The report looks closely at the affects of climate change on food. Increasing crop yields are needed to sustain the world's growing population but the rate of increase has slowed over the last 40 years and there is a risk of declines in some crops over the next 50 years – especially wheat – which could result in price rises, food shortages and potential civil unrest could lead to unrest. The rport states that "Based on many studies covering a wide range of regions and crops, negative impacts of climate change on crop yields have been more common than positive impacts (high confidence). The smaller number of studies showing positive impacts relate mainly to high-latitude regions, though it is not yet clear whether the balance of impacts has been negative or positive in these regions (high confidence). Climate change has negatively affected what and maize yields for any regions and in the global aggregate (medium confidence). Effects on rice and soybean yield have been smaller in major production regions and globally, with the median change of zero across all available data, which are fewer for soy compared to other crops. Observed impacts relate mainly to production aspects of food security... Since AR4, several periods of rapid food and cereal price increases following climate extremes in key producing regions indicate a sensitivity of current markets to climate extremes among other factors (medium confidence)."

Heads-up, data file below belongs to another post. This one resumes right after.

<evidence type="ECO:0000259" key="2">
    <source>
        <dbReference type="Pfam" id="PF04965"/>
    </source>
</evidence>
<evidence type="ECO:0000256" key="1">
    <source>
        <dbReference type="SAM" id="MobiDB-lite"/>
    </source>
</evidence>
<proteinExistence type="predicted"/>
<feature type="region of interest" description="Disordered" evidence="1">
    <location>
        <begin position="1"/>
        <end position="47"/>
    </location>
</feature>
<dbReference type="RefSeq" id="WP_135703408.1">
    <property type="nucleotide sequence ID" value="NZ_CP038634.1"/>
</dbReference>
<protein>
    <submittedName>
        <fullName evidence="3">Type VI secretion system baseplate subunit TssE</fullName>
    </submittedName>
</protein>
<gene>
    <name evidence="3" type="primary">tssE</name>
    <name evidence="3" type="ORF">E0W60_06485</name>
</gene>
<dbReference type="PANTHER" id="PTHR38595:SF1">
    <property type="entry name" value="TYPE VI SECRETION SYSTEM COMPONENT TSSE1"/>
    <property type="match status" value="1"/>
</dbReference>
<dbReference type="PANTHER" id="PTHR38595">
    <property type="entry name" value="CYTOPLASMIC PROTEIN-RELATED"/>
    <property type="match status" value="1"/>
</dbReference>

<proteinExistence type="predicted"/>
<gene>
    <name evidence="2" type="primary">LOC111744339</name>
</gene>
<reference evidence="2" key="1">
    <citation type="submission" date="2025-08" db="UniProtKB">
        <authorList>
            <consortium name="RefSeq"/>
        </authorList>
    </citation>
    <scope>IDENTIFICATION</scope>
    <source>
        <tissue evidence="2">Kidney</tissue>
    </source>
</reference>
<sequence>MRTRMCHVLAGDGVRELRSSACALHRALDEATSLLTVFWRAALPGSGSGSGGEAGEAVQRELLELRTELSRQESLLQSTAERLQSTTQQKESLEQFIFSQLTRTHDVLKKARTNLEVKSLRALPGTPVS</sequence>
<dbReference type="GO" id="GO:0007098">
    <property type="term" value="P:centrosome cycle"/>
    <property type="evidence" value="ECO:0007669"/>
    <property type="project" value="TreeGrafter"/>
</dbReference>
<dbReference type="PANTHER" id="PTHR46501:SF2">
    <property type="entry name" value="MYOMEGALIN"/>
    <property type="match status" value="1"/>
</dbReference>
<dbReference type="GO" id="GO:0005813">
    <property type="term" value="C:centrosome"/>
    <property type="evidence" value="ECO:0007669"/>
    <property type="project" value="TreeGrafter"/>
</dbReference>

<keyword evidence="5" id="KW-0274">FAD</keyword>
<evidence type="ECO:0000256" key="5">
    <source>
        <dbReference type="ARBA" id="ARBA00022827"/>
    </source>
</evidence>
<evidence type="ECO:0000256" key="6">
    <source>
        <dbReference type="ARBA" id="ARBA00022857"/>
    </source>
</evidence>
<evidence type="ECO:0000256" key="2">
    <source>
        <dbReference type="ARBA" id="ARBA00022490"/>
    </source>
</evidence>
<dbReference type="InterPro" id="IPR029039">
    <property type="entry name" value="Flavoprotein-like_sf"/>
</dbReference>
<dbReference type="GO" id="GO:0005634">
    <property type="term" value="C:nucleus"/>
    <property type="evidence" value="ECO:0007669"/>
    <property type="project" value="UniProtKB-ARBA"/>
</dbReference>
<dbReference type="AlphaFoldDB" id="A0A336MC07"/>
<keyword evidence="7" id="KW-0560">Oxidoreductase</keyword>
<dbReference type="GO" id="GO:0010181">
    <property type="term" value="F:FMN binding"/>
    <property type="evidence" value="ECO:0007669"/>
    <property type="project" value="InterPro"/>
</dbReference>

The report adds: "For the major crops (wheat, rice, and maize) in tropical and temperate regions, climate change without adaptation is projected to negatively impact production for local temperature increases of 2°C or more above late-20th-century levels, although individual locations may benefit (medium confidence). Projected impacts vary across crops and regions and adaptation scenarios, with about 10% of projections for the period 2030-2049 showing yield gains of more than 10%, and about 10% of projections showing yield losses of more than 25%,compared to the late 20th century. After 2050 the risk of more severe yield impacts increases and depends on the level of warming... Climate change is projected to progressively increase inter-annual variability of crop yields in many regions. These projected impacts will occur in the context of rapidly rising crop demand."